An audit of the state government's $26.6 small business grants program has shown one-third of recipients were involved in the hospitality industry.
The government launched the program at the start of the COVID crisis in Tasmania in an attempt to save businesses from going under in the short term.
The program awarded $15,000 grants to businesses and later $4000 grants.
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It was criticised for its method of distribution and later the government was criticised for refusing to publicly produce a list of recipients.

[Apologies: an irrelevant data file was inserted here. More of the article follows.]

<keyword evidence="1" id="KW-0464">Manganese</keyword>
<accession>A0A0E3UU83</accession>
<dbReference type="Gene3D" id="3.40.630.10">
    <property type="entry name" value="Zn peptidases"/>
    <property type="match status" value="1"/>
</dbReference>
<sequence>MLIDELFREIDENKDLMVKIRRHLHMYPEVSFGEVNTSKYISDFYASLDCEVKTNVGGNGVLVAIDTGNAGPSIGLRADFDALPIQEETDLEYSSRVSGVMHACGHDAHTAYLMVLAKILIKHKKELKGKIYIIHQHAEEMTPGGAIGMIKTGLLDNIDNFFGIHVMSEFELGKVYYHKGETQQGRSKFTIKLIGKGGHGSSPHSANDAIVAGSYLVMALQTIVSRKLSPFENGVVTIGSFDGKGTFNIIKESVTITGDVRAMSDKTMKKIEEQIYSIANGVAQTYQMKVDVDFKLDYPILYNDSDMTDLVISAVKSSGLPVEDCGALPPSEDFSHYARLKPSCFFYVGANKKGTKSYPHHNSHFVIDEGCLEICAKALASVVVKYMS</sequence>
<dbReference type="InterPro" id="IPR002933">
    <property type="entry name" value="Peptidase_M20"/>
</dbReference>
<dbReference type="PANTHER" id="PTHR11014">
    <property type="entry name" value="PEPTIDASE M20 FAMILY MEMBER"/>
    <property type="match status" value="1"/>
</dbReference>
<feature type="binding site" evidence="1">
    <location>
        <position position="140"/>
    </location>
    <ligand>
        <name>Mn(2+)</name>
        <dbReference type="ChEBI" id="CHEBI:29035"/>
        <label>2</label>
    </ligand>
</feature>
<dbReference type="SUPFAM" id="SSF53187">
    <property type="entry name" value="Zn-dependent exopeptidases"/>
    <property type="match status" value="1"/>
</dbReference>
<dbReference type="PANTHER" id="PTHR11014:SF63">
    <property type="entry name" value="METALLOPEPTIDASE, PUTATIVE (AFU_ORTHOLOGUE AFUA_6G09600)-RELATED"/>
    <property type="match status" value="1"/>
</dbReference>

Auditor-General Rod Whitehead released his audit of the grants program on Tuesday.
He said the application process was appropriately designed and risks managed within the context of a program that needed to be quickly developed.
"The overall objective of getting hardship grants to small businesses quickly was achieved," Mr Whitehead said.
'Due to the need for the prompt distribution of grant funds the program could not be a truly competitive one but there was no bias of grants paid in terms of geographical location or business type."
The report stated there were 2928 grant payments made from 3994 applications received.
Thirty-six per cent of grants went to hospitality businesses, 18 per cent went to retailers and wholesales, and 12 per cent went to construction, transport and manufacturing businesses.
The likelihood a grant applicant would receive funding was 84 per cent on average.
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